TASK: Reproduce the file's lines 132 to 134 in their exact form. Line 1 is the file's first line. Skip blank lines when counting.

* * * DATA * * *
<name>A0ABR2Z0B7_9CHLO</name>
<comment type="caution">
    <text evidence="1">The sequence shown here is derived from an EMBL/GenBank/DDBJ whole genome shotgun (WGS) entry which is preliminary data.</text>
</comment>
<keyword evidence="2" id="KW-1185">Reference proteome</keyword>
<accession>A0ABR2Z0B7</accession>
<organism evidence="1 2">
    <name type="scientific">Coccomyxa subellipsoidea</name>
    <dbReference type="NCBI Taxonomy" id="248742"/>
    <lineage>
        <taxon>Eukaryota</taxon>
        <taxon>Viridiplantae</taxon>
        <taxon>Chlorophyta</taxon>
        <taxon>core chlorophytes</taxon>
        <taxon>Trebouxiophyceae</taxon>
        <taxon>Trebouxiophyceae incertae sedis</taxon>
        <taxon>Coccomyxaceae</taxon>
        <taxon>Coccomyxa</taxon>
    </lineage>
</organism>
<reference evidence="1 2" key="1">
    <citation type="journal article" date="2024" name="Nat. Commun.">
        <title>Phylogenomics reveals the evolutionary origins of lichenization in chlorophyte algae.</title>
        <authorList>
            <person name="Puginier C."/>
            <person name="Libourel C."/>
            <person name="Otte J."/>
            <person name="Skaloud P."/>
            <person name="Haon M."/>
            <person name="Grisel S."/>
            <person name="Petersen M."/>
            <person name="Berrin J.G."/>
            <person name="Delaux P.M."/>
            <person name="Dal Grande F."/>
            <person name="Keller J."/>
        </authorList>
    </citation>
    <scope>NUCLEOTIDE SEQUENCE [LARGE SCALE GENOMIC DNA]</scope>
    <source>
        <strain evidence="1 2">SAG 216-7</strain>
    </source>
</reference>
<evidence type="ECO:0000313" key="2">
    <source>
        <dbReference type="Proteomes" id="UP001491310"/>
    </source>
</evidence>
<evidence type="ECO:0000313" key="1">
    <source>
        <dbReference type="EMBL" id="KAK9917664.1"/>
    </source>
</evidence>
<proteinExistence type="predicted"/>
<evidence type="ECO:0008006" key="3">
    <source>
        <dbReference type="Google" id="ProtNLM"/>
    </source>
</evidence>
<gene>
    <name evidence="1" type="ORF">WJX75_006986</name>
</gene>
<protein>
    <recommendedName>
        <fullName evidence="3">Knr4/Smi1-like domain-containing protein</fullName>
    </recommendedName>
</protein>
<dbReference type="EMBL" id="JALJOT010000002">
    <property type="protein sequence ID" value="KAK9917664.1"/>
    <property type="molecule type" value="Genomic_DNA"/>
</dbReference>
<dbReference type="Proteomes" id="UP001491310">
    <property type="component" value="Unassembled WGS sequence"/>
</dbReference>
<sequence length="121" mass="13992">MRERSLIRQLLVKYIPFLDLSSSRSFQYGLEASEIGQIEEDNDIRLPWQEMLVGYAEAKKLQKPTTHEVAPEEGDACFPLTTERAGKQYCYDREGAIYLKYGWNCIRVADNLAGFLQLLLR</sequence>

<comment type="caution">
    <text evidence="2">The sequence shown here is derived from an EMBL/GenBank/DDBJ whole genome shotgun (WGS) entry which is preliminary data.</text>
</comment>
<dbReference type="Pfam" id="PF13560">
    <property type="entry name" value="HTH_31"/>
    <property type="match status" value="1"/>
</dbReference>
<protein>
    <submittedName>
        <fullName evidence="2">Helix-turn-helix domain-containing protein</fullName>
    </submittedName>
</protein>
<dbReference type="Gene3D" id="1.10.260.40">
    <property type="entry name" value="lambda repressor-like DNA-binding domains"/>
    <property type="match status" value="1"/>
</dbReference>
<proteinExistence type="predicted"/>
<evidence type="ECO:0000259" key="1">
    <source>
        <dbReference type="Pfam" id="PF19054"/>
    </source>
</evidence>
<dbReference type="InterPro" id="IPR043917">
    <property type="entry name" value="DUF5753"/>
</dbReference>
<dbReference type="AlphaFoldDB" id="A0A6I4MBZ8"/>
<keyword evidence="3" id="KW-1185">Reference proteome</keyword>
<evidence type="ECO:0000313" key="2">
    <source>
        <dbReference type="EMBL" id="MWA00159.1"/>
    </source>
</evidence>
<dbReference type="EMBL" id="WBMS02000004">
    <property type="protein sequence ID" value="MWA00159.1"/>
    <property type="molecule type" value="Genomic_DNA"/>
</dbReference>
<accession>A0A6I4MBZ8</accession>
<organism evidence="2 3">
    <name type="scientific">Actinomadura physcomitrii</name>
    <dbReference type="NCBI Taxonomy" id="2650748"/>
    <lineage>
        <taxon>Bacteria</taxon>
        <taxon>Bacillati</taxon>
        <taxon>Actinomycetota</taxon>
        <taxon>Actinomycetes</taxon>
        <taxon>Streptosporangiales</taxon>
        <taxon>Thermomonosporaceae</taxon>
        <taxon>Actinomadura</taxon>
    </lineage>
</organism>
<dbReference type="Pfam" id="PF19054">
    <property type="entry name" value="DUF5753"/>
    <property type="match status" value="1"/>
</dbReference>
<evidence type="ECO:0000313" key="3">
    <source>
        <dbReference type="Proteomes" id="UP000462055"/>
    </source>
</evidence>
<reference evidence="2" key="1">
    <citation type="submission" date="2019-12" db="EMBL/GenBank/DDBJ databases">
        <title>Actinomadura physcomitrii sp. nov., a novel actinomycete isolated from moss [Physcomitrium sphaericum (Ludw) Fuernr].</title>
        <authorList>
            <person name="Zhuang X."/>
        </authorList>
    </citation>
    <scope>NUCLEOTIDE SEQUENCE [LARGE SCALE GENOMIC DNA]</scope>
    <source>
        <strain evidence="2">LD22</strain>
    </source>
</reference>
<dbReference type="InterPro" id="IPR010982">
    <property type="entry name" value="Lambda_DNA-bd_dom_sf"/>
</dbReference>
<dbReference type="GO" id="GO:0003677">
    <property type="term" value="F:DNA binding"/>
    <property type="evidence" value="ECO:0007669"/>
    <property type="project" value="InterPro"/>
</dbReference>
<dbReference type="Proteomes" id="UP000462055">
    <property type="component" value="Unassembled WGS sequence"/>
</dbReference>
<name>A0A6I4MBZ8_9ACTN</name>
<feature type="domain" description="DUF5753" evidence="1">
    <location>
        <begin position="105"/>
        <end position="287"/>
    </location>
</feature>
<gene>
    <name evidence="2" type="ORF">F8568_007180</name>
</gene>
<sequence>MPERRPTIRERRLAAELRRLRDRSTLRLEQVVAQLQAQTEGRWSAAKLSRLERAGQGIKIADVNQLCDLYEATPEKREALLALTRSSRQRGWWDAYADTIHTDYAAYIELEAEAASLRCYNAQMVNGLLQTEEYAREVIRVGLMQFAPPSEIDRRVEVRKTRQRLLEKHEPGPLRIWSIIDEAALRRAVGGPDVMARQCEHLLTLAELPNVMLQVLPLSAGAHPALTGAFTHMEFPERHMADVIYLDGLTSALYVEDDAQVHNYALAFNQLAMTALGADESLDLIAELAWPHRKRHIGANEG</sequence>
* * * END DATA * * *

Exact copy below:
    </source>
</evidence>
<reference evidence="2" key="1">